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Brexit immigration update – UKVI sets out the proposed settled status application process for EU citizens in the UK

Posted: 22/11/2017


Ahead of the next round of Brexit negotiations, the UKVI published a technical note on 7 November 2017 entitled Citizen’s Rights – Administrative Procedures in the UK. The note sets out the UKVI’s proposals in relation to administrative procedures for EU citizens wishing to obtain settled status in the UK.

As the UKVI has indicated previously, all EU nationals who arrived in the UK before the cut-off date will be able to apply for settled status once they have lived in the UK for five years. This cut-off date is yet to be agreed but will not be before 29 March 2017 or after we leave the EU (29 March 2019).

The technical note still leaves many unanswered questions but the main points in the document are: 

  • the UK will be bound by the obligations set out in the Withdrawal Agreement which will be incorporated in UK law;
  • a new system is being designed for EU nationals to apply for settled status and it is planned that this will be operational before we leave the EU;
  • individuals will be able to voluntarily make an application for their new settled status before the UK leaves the EU and for ‘around two years’ afterwards;
  • the fee for such an application will not exceed the cost of a British passport (currently £72.50 for an adult passport);
  • a simpler and cheaper process will be implemented for those EU nationals who hold a valid EEA permanent residence document to exchange this for a settled status document;
  • individuals will need to provide evidence that they were lawfully resident before the cut-off date;
  • those individuals who are unable to evidence five years’ continuous residency but arrived before the cut-off date will be given temporary status to allow them to stay in the UK for five years and then apply for settled status;
  • those individuals who are not successful in their application and who are in the UK after the specified period will secure another status to remain in the UK lawfully.

Click here to view the UKVI’s diagram outlining the proposed process.

Application process

In relation to the application process for settled status, the technical note confirms the following: 

  • the UKVI will take a pragmatic approach when looking at applications including:
    • not checking if comprehensive sickness insurance was held for those who were not economically active or studying;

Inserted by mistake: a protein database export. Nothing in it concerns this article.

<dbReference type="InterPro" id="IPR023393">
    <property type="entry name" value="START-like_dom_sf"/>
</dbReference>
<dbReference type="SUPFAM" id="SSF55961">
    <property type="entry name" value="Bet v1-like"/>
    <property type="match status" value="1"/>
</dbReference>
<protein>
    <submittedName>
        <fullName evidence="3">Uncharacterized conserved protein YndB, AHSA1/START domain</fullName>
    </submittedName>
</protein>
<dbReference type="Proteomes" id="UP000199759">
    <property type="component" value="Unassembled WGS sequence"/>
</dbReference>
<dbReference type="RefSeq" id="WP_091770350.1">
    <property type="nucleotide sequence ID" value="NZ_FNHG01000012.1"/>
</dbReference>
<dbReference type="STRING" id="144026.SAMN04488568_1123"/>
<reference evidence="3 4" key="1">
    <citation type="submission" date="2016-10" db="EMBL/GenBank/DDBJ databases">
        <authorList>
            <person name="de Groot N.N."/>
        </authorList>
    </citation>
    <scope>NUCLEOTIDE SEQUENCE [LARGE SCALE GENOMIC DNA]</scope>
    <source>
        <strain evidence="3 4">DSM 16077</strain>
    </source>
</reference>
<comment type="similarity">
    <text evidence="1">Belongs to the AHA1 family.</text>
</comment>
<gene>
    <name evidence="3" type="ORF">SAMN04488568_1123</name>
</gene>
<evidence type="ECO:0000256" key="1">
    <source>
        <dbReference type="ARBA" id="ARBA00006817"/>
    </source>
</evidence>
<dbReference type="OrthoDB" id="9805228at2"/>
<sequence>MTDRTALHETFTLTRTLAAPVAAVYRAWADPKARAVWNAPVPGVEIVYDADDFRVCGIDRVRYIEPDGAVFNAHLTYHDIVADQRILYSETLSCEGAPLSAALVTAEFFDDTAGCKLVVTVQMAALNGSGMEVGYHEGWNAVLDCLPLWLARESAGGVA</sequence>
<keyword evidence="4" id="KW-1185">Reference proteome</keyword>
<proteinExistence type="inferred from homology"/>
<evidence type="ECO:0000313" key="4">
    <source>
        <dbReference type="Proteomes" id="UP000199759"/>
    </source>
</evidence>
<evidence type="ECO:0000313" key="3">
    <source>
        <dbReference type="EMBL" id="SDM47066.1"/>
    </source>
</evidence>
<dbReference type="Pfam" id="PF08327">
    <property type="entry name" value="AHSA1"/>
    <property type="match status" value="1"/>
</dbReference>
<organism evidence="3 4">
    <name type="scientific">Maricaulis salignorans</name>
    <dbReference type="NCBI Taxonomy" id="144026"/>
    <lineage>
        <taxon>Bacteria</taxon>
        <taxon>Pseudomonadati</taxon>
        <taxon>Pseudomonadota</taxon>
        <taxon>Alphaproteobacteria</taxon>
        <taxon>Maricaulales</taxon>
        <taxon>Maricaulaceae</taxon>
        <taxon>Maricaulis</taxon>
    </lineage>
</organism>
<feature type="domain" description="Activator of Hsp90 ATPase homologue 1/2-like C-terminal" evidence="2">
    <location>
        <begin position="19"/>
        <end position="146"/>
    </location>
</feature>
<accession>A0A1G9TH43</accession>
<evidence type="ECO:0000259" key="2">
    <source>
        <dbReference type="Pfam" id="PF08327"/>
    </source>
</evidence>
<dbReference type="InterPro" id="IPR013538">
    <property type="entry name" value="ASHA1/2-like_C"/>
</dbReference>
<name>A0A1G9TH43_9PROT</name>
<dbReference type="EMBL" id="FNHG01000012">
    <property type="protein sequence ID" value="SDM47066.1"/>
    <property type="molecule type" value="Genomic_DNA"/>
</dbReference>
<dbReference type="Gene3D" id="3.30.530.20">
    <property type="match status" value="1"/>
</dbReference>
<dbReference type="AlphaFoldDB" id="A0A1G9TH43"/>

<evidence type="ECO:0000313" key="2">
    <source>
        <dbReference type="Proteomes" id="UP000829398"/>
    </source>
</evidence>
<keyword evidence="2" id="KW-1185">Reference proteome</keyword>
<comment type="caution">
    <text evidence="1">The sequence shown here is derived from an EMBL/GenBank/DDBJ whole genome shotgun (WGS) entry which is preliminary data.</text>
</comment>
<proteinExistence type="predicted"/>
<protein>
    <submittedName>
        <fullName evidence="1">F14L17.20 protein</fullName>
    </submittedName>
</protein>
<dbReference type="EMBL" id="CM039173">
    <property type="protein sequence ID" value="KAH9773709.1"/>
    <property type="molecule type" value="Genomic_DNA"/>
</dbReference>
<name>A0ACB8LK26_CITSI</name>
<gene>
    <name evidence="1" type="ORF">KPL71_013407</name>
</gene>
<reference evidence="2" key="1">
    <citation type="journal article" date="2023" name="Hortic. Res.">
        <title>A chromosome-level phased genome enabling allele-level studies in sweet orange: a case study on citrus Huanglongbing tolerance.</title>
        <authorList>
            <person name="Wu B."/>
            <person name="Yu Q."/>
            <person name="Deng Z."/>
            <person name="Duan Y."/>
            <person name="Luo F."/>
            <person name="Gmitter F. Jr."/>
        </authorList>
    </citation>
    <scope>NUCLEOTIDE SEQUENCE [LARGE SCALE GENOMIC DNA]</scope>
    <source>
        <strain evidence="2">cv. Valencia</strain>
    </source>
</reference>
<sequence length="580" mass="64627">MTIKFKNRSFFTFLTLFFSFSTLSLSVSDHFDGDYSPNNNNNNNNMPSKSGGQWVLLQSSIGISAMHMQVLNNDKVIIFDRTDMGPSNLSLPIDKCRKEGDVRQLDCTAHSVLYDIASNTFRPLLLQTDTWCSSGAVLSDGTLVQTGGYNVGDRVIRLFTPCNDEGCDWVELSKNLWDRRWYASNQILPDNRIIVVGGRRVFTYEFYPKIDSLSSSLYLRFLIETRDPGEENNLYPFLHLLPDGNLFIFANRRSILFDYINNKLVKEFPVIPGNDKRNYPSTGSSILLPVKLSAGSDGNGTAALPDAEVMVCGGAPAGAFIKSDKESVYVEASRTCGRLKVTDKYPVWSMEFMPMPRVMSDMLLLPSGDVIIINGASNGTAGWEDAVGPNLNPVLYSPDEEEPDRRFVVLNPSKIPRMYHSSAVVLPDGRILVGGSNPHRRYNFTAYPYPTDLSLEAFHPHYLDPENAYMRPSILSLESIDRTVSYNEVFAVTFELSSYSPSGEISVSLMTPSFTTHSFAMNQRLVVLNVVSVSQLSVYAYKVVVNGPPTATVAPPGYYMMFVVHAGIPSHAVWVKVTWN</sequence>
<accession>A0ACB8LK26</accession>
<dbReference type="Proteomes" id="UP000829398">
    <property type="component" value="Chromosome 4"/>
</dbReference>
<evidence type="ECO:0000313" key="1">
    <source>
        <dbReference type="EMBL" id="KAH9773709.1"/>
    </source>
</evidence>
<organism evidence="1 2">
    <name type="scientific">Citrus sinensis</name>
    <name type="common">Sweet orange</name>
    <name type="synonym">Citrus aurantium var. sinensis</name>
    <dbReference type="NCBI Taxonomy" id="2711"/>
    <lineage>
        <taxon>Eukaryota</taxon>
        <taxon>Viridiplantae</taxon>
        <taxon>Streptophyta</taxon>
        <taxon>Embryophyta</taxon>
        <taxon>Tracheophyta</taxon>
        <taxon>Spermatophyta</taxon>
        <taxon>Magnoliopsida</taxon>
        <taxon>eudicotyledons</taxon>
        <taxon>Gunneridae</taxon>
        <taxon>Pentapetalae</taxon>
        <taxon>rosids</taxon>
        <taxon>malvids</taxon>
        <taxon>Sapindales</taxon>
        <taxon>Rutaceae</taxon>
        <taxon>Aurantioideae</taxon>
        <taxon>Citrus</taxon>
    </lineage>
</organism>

• not applying the genuine and effective work test;
    • not requesting information on undocumented periods if it is satisfied the residence requirements have been met.
  • while a photograph will need to be provided as part of the application process, other biometrics will not be taken eg fingerprints;
  • caseworkers will give applicants the opportunity to supply additional information before a decision is made on an application;
  • discretion will be exercised for those who do not make an application before the deadline if there are good reasons;
  • criminality checks will be undertaken. 

As is the case now, those individuals who wish to apply for British citizenship will need to obtain settled status first. 

Details on the temporary residence permit process are yet to be disclosed. However, the technical note confirms that those with temporary permission to stay will continue to have the same access as they currently do to healthcare, education, benefits and pensions.

Those who arrive after the cut-off date will need to obtain permission to stay in the UK, under the rules in place at the time, once the grace period has ended. There is no guarantee that these individuals will be able to meet the new rules and they may need to leave the UK if they are unable to secure permission to remain. 

When to apply

We are continuously asked when the right time is for EU nationals to make an application confirming their status in the UK. The answer will depend on each individual’s situation and specialist advice should be sought. For example, some EU nationals who are in the UK as students but don’t have comprehensive medical insurance may wish to wait and apply for settled status. Others, such as individuals who want to obtain British citizenship now will first need to apply for permanent residency.

The technical note is still only an informal document which offers helpful information and assurances but does not itself guarantee the rights of EU nationals. As more information is released, we will provide further updates. In the meantime, the immigration team at Penningtons Manches LLP is available to advise further.


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